New York, NY

Thank you, Nick. It’s wonderful to see you again! I was hoping to join all of you on Monday, however, the President and I traveled to the United Kingdom for the funeral of Queen Elizabeth the II. Still, it was important to me to be a part of this event. So thank you for welcoming me back today. 
You know, when we were in London, I was so moved to be a part of this historic moment. You could feel the love of her people in their outpouring of sorrow. At one point, as we watched the mourners, I saw a little boy in a boy scout uniform. He was so young. But as he passed, he put up his three fingers and he gave the Queen a final salute.
When I saw that, my breath caught in my throat. It was such a small gesture that said so much about what she meant to the people of her country, no matter their age. And it wasn’t just her people. Leaders from around the world came together to honor a life of public service—and I was thankful to be a part of it.
I’ve felt that immense gratitude more than once as First Lady—especially as I’ve had the opportunity to travel the world and get to know leaders and the people they represent. From Japan to Ecuador to Ukraine, I’ve been reminded that our differences are precious—and our similarities infinite. On those trips, there have been some who ask me why:
Why meet with HIV patients in Panama?

Why meet with Wounded Warriors in the United Kingdom?

Why visit refugees in Romania?  
It is tempting to believe that “other people’s” problems are theirs to solve alone. But if we’ve learned anything from the COVID-19 pandemic, it’s that we’re connected to each other.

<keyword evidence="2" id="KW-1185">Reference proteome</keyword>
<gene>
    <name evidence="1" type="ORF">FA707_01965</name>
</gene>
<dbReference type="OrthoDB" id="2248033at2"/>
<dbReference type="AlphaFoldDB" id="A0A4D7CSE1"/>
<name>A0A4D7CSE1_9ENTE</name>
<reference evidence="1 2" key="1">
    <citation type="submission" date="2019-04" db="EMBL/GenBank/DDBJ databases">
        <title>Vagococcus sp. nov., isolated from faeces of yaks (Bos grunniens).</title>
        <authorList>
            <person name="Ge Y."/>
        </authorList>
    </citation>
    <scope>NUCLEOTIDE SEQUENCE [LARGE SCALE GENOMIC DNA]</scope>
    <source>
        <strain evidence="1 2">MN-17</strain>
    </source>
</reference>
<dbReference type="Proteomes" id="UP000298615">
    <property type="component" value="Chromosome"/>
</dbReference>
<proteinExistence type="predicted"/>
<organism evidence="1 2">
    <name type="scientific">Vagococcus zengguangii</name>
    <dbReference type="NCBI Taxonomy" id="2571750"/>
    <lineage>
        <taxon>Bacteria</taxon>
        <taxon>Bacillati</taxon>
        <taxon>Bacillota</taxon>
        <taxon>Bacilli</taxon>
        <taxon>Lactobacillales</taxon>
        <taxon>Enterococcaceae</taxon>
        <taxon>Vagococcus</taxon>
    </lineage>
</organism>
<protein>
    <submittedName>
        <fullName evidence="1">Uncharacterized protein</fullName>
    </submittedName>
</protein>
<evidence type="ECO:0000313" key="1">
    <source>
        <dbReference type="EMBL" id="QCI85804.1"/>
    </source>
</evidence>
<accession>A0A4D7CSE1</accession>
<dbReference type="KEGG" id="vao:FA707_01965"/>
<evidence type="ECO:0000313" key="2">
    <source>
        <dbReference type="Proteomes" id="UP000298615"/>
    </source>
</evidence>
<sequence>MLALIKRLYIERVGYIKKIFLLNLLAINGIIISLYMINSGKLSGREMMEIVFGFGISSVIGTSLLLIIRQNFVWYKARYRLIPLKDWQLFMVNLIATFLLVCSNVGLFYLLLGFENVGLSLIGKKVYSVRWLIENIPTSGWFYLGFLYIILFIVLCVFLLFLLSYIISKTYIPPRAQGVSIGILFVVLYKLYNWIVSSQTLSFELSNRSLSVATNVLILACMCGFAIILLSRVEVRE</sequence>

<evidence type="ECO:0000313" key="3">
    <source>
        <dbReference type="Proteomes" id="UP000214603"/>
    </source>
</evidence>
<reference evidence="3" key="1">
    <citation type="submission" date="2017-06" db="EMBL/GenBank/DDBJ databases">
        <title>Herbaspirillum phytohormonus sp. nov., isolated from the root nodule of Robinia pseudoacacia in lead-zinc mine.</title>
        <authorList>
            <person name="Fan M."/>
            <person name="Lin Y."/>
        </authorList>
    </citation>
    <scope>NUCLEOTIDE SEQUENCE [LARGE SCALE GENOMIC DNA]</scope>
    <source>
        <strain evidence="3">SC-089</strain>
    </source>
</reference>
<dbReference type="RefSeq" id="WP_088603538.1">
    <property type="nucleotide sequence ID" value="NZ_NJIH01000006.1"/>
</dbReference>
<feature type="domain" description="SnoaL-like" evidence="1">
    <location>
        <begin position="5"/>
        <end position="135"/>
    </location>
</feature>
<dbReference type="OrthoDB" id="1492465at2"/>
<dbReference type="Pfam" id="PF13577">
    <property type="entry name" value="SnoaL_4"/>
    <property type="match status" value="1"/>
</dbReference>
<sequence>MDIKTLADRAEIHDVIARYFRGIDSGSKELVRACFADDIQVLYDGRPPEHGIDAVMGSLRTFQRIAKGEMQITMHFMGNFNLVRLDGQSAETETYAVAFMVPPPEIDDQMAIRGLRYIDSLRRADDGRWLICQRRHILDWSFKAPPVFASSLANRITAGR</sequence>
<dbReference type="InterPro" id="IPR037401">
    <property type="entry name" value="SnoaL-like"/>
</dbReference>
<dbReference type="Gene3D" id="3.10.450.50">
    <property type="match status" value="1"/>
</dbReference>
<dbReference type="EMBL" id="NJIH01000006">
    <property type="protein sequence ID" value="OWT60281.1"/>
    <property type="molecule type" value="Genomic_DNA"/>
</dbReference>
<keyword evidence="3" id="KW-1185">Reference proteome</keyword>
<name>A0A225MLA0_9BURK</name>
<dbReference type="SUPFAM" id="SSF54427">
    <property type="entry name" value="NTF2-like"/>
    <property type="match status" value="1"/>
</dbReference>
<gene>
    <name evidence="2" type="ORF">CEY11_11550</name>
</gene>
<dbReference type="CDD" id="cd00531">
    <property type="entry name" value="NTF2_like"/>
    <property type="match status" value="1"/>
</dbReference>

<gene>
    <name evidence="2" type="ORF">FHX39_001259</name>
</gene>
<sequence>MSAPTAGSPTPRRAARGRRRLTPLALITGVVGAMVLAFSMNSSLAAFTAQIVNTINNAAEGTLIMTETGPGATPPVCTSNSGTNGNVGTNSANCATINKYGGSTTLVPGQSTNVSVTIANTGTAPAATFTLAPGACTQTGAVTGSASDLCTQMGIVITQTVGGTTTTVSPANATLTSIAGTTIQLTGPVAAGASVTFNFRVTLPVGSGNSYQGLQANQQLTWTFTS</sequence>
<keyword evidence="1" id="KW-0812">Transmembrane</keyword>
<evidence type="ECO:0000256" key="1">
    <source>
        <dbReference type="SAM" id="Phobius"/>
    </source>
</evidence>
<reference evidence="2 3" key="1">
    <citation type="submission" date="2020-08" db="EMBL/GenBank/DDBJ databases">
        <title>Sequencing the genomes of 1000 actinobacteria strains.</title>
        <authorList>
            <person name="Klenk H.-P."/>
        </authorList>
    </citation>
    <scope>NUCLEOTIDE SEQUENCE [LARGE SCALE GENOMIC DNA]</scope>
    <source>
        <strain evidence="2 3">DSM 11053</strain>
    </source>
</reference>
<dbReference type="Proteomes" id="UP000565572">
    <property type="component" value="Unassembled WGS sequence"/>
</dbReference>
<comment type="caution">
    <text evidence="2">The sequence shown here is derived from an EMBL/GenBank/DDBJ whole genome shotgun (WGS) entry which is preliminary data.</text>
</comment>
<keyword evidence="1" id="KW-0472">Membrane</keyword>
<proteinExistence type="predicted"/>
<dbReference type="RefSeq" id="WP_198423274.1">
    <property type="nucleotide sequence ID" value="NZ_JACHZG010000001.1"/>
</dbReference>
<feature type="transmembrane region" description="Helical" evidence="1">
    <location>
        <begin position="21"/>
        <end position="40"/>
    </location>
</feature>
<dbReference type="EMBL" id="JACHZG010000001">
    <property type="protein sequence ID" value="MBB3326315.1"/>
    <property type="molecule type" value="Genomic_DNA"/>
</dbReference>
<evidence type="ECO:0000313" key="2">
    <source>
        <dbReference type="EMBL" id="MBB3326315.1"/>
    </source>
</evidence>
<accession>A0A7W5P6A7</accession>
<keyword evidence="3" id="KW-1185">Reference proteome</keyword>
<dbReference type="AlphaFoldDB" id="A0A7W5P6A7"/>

We saw how a deadly virus can move through the world. How hunger and violence are woven together. How the loss of trees in the rainforest takes a piece of the future from all of us. 
Injustice and corruption. Poverty and pollution. Disease and despair. They aren’t contained by borders. 
But when doctors and clinics have what they need, deadly diseases can be stopped before they spread.
When one nation embraces democracy, it becomes the living proof that governments can deliver for the people that they represent—inspiring others to follow their lead.
When parents don’t have to worry about how they will feed their families, children can learn and grow and become the leaders and innovators that we need.
Yes, we’re connected. That’s why this summit matters. That’s why we need diverse perspectives and input; public-private partnerships that cross industries, government, and civil society; and leaders who aren’t afraid of bold, innovative ideas.
The President—my husband, Joe—understands that. He knows that there isn’t one president, one government, or one country that can do it alone. And he is committed to leading with diplomacy, democracy, and humility.  
Your work here today reaffirms that, throughout our country and around our world, our lives are tied together in immeasurable and powerful ways. And it shows your commitment to honoring that connection in all that you do.
Thank you for your work. We stand with you, and together, we will build a brighter future for us all.  
Thank you.


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